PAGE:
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What is a Notice to Complete?

What is a Notice to Complete?

What happens if you don’t make the settlement date?

If a party is not ready to settle on the day of settlement, that party is then in default of the Contract terms.

What is a Notice to Complete?

The Notice to Complete is a written notice from the party that is not in default, to the defaulting party, requiring the defaulting party to complete the transaction within a reasonable time

Who can issue a Notice to Complete NSW?

The party who is not in default must be ready and willing to settle on the scheduled settlement date and not have contributed to the delay in settlement itself, in order to take further action. The non-defaulting party can then issue the defaulting party (the party that is not ready) with a Notice to Complete.

When can a Notice to Complete be validly served?

A Notice to Complete can only be validly served after the scheduled settlement date e.g. the next business day after settlement was required to take place.

How much notice is required to be provided?

Generally, fourteen (14) days from the receipt of the Notice to Complete is considered a reasonable amount of time. However, that is dependent on the individual circumstances. What is considered to be “reasonable amount of time” is dependent on all the relevant factors such as what issues or things are to be done in order to be ready for settlement.

It is important that the Notice to Complete includes making “time is of the essence”. This ensures that the amount of time provided in the Notice to Complete must be strictly adhered to by the defaulting party.

What happens if the Notice is not complied with?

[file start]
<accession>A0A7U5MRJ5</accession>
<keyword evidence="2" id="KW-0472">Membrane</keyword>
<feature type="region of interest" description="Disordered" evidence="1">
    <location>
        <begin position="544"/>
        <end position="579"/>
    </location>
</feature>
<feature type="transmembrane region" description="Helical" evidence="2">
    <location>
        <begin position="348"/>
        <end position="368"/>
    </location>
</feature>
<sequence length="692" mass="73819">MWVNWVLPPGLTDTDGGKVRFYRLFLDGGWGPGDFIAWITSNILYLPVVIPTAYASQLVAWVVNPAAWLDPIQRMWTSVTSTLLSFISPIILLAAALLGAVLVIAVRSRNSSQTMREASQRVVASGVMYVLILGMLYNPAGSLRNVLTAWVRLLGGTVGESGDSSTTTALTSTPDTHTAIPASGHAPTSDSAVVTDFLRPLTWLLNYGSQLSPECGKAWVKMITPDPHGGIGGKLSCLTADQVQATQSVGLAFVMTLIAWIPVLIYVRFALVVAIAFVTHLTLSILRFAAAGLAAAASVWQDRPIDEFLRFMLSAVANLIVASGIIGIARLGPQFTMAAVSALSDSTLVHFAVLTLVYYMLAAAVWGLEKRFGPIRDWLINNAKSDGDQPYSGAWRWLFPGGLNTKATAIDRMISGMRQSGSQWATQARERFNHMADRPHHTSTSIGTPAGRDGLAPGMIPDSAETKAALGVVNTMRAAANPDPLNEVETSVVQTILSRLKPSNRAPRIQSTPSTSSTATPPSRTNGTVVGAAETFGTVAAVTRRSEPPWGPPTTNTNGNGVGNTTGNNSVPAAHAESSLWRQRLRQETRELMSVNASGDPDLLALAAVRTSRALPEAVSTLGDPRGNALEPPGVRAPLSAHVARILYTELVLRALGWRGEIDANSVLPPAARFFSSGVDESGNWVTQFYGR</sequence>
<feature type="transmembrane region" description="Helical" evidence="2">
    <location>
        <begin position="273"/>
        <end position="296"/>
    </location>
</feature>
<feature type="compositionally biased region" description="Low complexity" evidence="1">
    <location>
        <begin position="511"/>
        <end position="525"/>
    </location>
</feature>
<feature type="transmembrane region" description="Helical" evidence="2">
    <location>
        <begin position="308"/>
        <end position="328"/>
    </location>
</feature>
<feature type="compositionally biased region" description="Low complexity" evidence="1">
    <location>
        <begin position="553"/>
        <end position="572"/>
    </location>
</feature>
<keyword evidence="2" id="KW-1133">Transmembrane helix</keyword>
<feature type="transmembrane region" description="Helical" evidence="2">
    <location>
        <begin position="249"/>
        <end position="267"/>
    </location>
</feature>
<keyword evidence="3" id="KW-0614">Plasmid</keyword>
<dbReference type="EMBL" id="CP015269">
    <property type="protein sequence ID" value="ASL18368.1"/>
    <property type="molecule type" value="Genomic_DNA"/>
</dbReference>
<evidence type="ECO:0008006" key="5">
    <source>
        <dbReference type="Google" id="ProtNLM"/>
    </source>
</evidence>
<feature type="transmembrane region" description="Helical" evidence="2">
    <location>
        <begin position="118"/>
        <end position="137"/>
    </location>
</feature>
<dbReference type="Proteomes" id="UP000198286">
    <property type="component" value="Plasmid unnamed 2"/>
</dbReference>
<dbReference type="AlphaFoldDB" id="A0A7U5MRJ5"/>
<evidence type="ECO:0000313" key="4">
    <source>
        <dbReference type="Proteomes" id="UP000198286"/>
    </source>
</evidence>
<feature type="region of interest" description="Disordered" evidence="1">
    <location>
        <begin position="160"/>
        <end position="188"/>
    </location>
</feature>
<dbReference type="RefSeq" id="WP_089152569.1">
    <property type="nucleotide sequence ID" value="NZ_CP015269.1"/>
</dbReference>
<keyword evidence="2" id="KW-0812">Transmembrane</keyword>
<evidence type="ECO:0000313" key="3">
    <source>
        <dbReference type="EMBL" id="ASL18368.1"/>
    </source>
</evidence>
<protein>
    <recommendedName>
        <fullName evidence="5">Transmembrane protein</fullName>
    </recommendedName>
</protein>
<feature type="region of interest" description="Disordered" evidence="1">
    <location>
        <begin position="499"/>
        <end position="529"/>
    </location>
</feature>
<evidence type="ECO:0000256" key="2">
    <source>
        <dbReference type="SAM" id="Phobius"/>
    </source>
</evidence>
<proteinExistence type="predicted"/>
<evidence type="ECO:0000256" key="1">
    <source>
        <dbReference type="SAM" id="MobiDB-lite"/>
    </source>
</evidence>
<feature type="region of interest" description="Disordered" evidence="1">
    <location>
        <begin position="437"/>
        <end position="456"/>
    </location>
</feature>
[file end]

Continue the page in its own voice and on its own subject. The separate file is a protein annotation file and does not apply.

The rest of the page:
If, after validly serving a Notice to Complete on the defaulting party, and that party still does not complete by the time allowed in the Notice to Complete you will have different options depending on if you are the vendor or purchaser.

What happens if settlement is delayed by the purchaser?

If you are the vendor, you can always agree to allow further time and extend the deadline provided in the Notice to Complete to the defaulting party at its discretion.

The other option available to the vendor is to terminate the Contract. If a vendor elects to terminate the Contract, they may then also be entitled to retain the deposit funds paid by the defaulting purchaser.  The vendor may also have the option to elect to take legal action against the defaulting purchaser for any damages incurred by the vendor.

If the vendor terminates the Contract and then sells the property to a different purchaser, but at a reduced price from the Contract with the original defaulting purchaser, the vendor may elect to take legal action against the defaulting purchaser for the difference in the sale price.

What happens if a vendor fails to complete?

If you are the purchaser, you have the option as does the vendor, to agree to allow the defaulting vendor further time to complete and extend the deadline provided in the Notice to Complete to the defaulting party at your discretion.

The other option for a purchaser is to terminate the Contract. This means the purchaser would then be entitled to recover its deposit from the defaulting vendor. This can be made difficult if the deposit funds were released to the vendor prior to settlement.

The purchaser could also take legal action against the vendor for its breach of Contract as well as costs incurred by the purchaser in relation to the transaction.


Christine Johnsen

Christine is a Licensed Conveyancer and Justice of the Peace at Coutts’ Narellan office. Since joining Coutts Lawyers & Conveyancers in 2013, Christine quickly immersed her interest into property and has since completed studies of Conveyancing Law and Practice at Macquarie University; and is accredited with the Australian Institute of Conveyancers NSW.

For further information please don’t hesitate to contact:

Christine Bassett
Licensed Conveyancer & JP
1300 268 887


This blog is merely general and non-specific information on the subject matter and is not and should not be considered or relied on as legal advice. Coutts is not responsible for any cost, expense, loss or liability whatsoever in relation to this blog, including all or any reliance on this blog or use or application of this blog by you.

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